Eating Like The Locals in Madrid

Eating Like The Locals in Madrid

We have met a lot of people on our travels around the world, and have contacts on several continents.  A decade or more ago, it would have been impossible to keep up with them after leaving.  They would have served as nothing more than single serving friends. Why I Love Facebook People have a love hate relationship with Facebook – they either love it or hate it, or minimally are indifferent.  They hate the lack of privacy, or think it is a giant time suck – nothing more than voyeurism run amok.  I look at Facebook as my window to the world.  Most of the travelers and locals I meet are on FB, which allows me an opportunity to find them after my trip, share photos, and to hopefully meet up again. Our experience in Madrid was the result of the genius of FB (as much as it pains me to say that). In August 2009, while stuck aboard a Yangtze River cruise in China, we met some wonderful people, including two Spaniards, a Dominican, and a couple from Italy.  In February 2010, towards the end of our first round the world trip, we stayed the weekend with the Italian couple, Silvia and Ricardo, in Lucca, Italy.  We had an amazing time eating fantastic Tuscan food in country restaurants that tourists just don’t find.  Silvia taught me her recipe for tiramisu.  Thank you Facebook. We have had amazing times in Mendoza, Argentina, because of an intro through FB from a friend of a friend.  We drank wine, ate Argentine fusion cuisine prepared by an asado evil genius.  Now, we...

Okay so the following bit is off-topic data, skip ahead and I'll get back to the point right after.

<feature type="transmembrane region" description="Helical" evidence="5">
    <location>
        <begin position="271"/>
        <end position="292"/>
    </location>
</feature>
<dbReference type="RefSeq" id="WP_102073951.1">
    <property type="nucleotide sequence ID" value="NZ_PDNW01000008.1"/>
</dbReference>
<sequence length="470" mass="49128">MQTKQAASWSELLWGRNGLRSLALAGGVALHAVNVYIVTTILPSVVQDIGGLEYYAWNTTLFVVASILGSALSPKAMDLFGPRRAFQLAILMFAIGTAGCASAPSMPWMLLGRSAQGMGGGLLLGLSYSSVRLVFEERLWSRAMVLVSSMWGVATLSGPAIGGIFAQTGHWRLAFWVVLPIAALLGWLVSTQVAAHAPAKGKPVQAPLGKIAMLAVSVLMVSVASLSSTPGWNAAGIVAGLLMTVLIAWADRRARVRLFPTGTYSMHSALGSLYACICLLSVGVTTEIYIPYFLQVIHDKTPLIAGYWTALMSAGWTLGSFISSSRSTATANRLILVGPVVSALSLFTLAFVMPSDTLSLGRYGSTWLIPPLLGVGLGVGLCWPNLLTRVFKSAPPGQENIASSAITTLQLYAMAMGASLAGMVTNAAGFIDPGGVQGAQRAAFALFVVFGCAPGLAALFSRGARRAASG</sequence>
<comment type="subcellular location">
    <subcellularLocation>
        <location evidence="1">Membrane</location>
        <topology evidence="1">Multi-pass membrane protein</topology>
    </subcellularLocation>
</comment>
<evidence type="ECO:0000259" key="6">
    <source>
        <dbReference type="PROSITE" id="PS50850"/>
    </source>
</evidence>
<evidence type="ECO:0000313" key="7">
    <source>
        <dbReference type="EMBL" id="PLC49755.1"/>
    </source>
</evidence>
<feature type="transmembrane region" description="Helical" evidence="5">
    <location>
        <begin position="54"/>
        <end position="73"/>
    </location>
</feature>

Eating in Madrid – Becoming Human Fois Gras

Eating in Madrid – Becoming Human Fois Gras

I love traditional tapas – not the kind you get on small plates in State-side restaurants along with sugary or syrupy sangria, but the traditional kind, the kind I love eating in Madrid. The tradition of tapas originated when people would order a drink and a little bit of food came on the side, for free.  Part of the original purpose was to put the snack on top of the glass, to keep the flies out.   Although I don’t generally worry about extra protein in my drink (I generally just pick out suicide bugs that gorge themselves in my liquor), I was thrilled to find these traditional tapas while eating in Madrid.   Our first night, we made our way to the roads south of the Puerto del Sol Metro, to an area that was chock full of tapas bars.  The first place we saw, Museo del Jamon, was packed to the brim – to the point of being intimidating.  We had no idea what to order or how to even make our way to the bar.  I was just beginning to get my Spanish language legs under me.  The Tapas Band-Aid We continued on, and instead of looking for the perfect spot, we just stopped in some place and ordered some drinks, a patatas bravas, fried potatoes with a spicy sauce on top, and some sliced chorizo.  They are some of the most touristy tapas, but we needed to just get something in our system.  So, we ripped off the tapas bandaid.  It was fine, but nothing great. We continued to make our way through the neighborhood,...